Sunday, March 11, 2012

Schools, Suicides and Stockholm Syndrome

Without fail, when I talk or post about the public school system and compulsory education among people I know who have children in the system or who plan on putting their children into the system those people tell me, "Our school is different/better/good," "I went to public school and I turned out fine," "What you are saying is really hurtful to teachers and the people who work so hard to make schools a wonderful place," "My kid loves school."

And there are times when I doubt myself and all that I know to be true about education, learning, schools and society. I may for a moment wonder if perhaps I am part of the lunatic fringe or if I drank one too many cups of the Kool-aid.  But then I look at my children, our life before we entered the school system and the detrimental affects of seven years in the system. I remember how much fun we all had together before school convinced my children that they should only be friends with kids in their grade, who were their exact age. I remember how easy it was for all of us to learn together, to explore all kinds of interests with books from the library and adventures into the world. And I see my children shy away from things because they are "educational," and how they are still figuring out what exactly it is that they love to do, something that was never an issue before school entered their lives. As a family we are still finding our footing in our relationships with each other and with learning after three years out of the system.

This week there was another teen suicide in our community. The girl had been bullied for two years. As I read further articles I found that there have been at least seven suicides locally, all teens in middle school and high school, in the past year. Those are the seven we will hear about, the kids who died, but there are so many more kids in crisis. Statistics and estimates vary but there are at least 11 attempted suicides for every one reported suicide.

As the parent of a girl who was bullied in middle school I know how difficult the situation can be. Will contacting the school make it better or worse? How do you support your child when the people they are required to spend hours with every day are making them miserable? How do you deal with girl bullies, who often use non-physical methods of torment which are much less obvious but no more less destructive than they physical abuse favored by boys? The psychology of bullying is complex and the roots are found in the families, schools and society that have caused children to feel that having power over someone else, making someone feel small and helpless, singling people out because they are different and punishing them for not conforming makes you feel strong and important and gives you power in a world where you ultimately have very little control. Because those who bully have usually been bullied, by other kids maybe but most likely by the adults in their lives. And as with most kids they have grown up with very little control over how they spend their days, who they spend them with, what they eat, when they sleep, when they stand up, sit down, talk and even when they can use the bathroom. These kids have been belittled, demeaned, disrespected and neglected by the very parents and schools that say that bullying must stop. And this probably confirms that I am a part of the lunatic fringe but I contend that the bullying starts at the top, you know, with the government. No child left behind really means no child shall not conform, and every school district must do whatever it takes to ensure conformity.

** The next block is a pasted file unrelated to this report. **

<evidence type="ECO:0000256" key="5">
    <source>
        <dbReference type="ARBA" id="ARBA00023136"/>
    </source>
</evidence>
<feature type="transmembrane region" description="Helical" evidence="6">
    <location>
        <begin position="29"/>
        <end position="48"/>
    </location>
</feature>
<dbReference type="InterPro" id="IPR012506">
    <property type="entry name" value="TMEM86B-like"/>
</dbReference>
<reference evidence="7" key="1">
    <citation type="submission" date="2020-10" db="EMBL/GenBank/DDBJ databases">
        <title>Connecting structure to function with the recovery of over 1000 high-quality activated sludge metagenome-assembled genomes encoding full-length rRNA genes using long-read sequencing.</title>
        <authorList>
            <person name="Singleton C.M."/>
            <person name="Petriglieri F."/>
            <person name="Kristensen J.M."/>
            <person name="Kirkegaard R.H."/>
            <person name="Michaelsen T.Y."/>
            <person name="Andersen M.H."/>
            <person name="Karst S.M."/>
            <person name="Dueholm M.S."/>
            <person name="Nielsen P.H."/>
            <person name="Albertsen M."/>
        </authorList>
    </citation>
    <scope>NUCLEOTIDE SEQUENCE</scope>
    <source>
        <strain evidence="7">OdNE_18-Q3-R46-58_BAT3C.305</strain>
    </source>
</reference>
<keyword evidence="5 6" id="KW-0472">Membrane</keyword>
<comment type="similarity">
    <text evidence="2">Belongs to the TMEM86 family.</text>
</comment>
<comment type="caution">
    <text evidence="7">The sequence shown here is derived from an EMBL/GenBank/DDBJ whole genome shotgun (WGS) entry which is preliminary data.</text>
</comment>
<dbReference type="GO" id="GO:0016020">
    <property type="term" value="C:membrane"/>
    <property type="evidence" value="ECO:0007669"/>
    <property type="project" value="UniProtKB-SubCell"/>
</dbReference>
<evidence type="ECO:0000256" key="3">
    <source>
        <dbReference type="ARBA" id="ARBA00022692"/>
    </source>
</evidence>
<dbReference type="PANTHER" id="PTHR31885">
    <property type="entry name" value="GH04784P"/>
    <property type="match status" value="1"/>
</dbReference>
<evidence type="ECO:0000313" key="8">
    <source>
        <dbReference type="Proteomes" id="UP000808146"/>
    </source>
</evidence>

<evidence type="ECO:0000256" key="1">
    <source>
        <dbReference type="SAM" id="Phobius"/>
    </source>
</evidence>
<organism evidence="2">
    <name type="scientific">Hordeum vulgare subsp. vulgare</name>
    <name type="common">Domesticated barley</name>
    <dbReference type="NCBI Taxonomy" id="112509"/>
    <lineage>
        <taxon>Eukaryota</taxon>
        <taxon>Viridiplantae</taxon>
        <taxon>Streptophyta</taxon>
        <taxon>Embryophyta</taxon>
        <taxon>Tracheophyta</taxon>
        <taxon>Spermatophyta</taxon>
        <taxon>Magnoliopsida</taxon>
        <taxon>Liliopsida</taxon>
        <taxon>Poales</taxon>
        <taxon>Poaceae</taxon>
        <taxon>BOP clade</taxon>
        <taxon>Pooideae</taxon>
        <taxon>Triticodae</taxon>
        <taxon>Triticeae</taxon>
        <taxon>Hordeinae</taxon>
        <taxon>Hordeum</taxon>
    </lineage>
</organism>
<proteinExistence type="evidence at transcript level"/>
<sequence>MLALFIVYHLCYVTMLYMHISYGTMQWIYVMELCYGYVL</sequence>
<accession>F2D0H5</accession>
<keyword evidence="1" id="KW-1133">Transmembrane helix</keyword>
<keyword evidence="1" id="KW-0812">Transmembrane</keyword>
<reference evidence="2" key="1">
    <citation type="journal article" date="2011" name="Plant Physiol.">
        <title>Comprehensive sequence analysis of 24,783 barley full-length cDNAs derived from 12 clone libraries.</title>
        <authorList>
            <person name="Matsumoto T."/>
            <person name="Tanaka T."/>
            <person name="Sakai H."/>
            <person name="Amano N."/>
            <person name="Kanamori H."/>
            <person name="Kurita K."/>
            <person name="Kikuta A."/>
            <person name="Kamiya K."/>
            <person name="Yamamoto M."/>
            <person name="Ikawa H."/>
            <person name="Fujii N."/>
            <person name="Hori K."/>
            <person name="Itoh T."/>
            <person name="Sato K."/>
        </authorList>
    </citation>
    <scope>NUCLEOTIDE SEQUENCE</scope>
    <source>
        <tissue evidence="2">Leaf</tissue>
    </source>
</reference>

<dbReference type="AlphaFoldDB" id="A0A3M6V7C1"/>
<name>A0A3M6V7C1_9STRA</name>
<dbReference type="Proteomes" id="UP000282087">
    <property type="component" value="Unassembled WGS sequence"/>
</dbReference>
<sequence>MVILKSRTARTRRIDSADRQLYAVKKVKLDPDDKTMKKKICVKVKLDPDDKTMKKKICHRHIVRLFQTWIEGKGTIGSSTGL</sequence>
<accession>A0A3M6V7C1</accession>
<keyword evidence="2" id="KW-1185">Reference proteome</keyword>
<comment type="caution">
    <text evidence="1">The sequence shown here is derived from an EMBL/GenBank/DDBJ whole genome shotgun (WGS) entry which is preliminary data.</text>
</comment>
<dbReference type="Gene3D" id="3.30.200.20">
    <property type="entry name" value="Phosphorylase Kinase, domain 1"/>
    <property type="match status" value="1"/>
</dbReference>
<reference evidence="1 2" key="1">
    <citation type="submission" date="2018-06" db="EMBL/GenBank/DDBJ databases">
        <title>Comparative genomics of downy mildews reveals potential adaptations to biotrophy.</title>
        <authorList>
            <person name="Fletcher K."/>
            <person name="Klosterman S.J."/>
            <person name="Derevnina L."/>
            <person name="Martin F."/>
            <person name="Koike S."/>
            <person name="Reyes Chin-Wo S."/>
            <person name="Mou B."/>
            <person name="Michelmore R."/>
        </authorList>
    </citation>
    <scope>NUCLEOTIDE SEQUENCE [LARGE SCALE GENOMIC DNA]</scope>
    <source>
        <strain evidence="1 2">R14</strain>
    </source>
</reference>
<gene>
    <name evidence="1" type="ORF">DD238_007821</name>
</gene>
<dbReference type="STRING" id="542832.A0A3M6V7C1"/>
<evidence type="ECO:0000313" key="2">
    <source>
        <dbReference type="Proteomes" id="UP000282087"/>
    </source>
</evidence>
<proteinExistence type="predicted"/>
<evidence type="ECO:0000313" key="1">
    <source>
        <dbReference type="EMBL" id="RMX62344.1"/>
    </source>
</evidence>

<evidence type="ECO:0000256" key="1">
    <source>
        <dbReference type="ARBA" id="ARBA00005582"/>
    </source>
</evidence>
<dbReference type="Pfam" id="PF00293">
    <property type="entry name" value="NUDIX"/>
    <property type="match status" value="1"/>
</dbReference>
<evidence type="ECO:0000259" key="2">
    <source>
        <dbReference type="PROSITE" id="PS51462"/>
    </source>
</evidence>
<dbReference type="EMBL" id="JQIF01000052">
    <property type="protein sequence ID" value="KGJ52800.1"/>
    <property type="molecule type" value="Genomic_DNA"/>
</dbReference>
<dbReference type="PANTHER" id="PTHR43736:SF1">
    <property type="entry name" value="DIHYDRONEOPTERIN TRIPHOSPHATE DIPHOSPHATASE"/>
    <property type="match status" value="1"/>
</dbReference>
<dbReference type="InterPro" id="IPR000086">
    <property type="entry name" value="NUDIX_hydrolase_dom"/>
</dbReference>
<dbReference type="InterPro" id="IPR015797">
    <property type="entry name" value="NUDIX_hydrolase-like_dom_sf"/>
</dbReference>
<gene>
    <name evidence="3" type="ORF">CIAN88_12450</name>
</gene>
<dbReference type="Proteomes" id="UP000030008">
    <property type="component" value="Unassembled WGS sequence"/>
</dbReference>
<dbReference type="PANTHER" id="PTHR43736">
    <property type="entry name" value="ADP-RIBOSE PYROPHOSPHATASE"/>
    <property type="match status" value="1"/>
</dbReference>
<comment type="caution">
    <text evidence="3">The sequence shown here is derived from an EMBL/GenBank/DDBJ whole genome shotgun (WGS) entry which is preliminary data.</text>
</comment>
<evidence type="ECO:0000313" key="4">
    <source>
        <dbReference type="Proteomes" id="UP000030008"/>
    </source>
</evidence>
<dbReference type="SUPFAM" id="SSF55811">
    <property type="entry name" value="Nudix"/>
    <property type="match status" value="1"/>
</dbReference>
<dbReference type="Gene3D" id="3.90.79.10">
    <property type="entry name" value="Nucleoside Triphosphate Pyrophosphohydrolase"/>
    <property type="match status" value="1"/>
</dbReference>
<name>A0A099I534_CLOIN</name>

And if you doubt that teachers can be bullies let me introduce you to my daughter's 1st grade teacher who forced her six and seven year old students to walk silently in a single file line with their arms crossed on their chests where ever they went. If she deemed their walking was not up to her expectations she would routinely make them walk the distance again. And one day when those little children, most of them six years old at the time, failed to line up quickly and quietly for library she made them practice standing still and silent in a line for 50 minutes. And when those very young children started to cry or even went so far as to throw themselves to the ground in desperation she said they were being defiant. She told me this with no guilt or shame or acknowledgement that she might have been pushing things a little too far. Actually she sounded annoyed that those students dare to defy her by "throwing fits." I talked to another mother of a student in the class and she had no idea that it had ever happened. She also didn't know that her son spent many hours sitting alone in the hall because he was academically inclined and often got bored during class and his inability to sit still and be quiet made him a target for the teacher's wrath. This could happen to your child and you would never know, kids often don't report their teacher's bullying because they worry their parents will come down on them for misbehaving in class, or as they grow older because they have come to accept that they have no power in the classroom.